(Adds more comments)
SEOUL, April 12 (Reuters) - South Korea’s central bank held interest rates steady on Thursday, as expected, with inflation running more slowly than forecast and exports showing a modest improvement.
Following are key remarks from Bank of Korea Governor Lee Ju-yeol’s news conference, translated by Reuters:
“Today’s decision to keep the base rate at 1.50 percent was unanimous.”
“We kept the base rate unchanged today due to high uncertainties persisting in South Korea’s growth path due to trade-related conflicts between the United States and China, as well as monetary policy normalisation in key countries.”
“Regarding this conflict between the United States and China, hopes are high it will not develop into a worst-case scenario but it will be difficult to wait for the conflict to subside as political interests may become involved in negotiations.”
“We don’t see the trade conflict (between the United States and China) spreading, but it is also uncertain it will subside promptly.”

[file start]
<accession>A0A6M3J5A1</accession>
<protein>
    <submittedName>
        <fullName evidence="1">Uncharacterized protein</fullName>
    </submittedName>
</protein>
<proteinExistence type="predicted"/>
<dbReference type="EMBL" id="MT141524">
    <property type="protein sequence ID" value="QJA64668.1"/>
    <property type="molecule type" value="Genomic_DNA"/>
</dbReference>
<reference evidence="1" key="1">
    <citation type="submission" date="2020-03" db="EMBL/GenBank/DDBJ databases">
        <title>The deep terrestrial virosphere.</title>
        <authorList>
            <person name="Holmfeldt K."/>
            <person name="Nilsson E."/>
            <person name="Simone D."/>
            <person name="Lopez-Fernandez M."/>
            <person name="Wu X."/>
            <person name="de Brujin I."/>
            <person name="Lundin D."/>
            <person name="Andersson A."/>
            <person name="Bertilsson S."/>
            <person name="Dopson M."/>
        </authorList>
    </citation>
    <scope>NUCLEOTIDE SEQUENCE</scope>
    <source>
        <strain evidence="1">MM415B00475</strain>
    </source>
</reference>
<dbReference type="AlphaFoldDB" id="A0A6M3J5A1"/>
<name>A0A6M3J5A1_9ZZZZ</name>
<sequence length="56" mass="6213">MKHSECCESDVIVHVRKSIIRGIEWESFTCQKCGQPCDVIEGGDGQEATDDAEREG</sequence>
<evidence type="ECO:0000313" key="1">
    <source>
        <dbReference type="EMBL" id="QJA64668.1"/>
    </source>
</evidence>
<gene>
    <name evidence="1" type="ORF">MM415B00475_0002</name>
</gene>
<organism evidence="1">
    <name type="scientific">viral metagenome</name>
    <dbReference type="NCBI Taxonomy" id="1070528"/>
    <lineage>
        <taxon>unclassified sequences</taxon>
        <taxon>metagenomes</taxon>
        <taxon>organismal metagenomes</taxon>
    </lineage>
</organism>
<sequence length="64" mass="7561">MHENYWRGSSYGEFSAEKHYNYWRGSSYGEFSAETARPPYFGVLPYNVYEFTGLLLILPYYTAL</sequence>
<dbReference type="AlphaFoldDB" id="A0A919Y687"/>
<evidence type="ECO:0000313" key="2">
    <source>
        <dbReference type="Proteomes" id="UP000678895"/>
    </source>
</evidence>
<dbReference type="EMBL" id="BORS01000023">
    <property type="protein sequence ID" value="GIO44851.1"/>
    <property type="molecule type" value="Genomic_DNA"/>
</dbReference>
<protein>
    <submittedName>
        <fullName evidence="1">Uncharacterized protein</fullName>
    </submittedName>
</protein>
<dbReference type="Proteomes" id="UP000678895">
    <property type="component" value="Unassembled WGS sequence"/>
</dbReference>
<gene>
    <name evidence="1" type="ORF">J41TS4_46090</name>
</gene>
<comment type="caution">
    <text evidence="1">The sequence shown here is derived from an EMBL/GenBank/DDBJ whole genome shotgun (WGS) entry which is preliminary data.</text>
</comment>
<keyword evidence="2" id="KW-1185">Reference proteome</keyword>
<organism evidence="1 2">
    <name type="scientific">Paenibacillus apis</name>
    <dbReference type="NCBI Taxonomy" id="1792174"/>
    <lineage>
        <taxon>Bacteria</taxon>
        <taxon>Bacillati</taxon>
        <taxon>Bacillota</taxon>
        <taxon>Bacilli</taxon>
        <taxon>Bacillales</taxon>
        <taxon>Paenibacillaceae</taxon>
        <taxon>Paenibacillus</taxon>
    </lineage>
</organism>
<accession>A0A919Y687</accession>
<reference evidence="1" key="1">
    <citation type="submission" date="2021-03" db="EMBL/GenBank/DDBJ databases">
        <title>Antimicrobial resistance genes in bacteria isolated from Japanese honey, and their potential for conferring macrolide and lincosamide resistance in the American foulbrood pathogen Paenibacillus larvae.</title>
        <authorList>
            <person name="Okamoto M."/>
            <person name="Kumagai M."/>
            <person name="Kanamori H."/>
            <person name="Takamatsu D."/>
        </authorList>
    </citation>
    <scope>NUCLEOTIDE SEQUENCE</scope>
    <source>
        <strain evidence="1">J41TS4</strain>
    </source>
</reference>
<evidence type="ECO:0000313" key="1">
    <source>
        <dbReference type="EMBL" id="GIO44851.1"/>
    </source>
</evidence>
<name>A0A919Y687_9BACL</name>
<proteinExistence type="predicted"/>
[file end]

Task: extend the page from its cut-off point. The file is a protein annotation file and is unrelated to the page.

“Also, we noted demand-side price pressures in South Korea are not large which also contributed to our decision today.”
“For this year, the Bank of Korea still sees economic growth at 3.0 percent, unchanged from our forecast in January.”
“As for inflation, this year we see inflation standing at 1.6 percent, a tad lower than 1.7 percent seen earlier.”
“(On effects from China’s retaliatory measures over South Korea’s deployment of a U.S. anti-missile system) It’s difficult to come to a quick conclusion on this yet, but we have been seeing more Chinese visitors to South Korea recently.”
“Inflation next year is expected to remain at a similar level to this year.”
“We lowered our inflation expectation for this year to reflect the slightly lower-than-expected performance of the economy in the first quarter.”
“It’s still a bit early to say precisely what the effects of the November rate hike were as it has only been five months.
“However, we did see household debt growth become suppressed to some extent after the rate hike.”
“There was a considerable bump in household debt growth in March but this was partly due to temporary factors so we’ll have to keep watching, but I believe household debt growth will continue slowing.”
“Foreign exchange authorities have maintained their stance that the market decides exchange rates.
“Of course, if the won strengthens it could dull inflation through import price deflation and that could lessen room for future rate hikes.” (Reporting by Christine Kim Editing by Eric Meijer)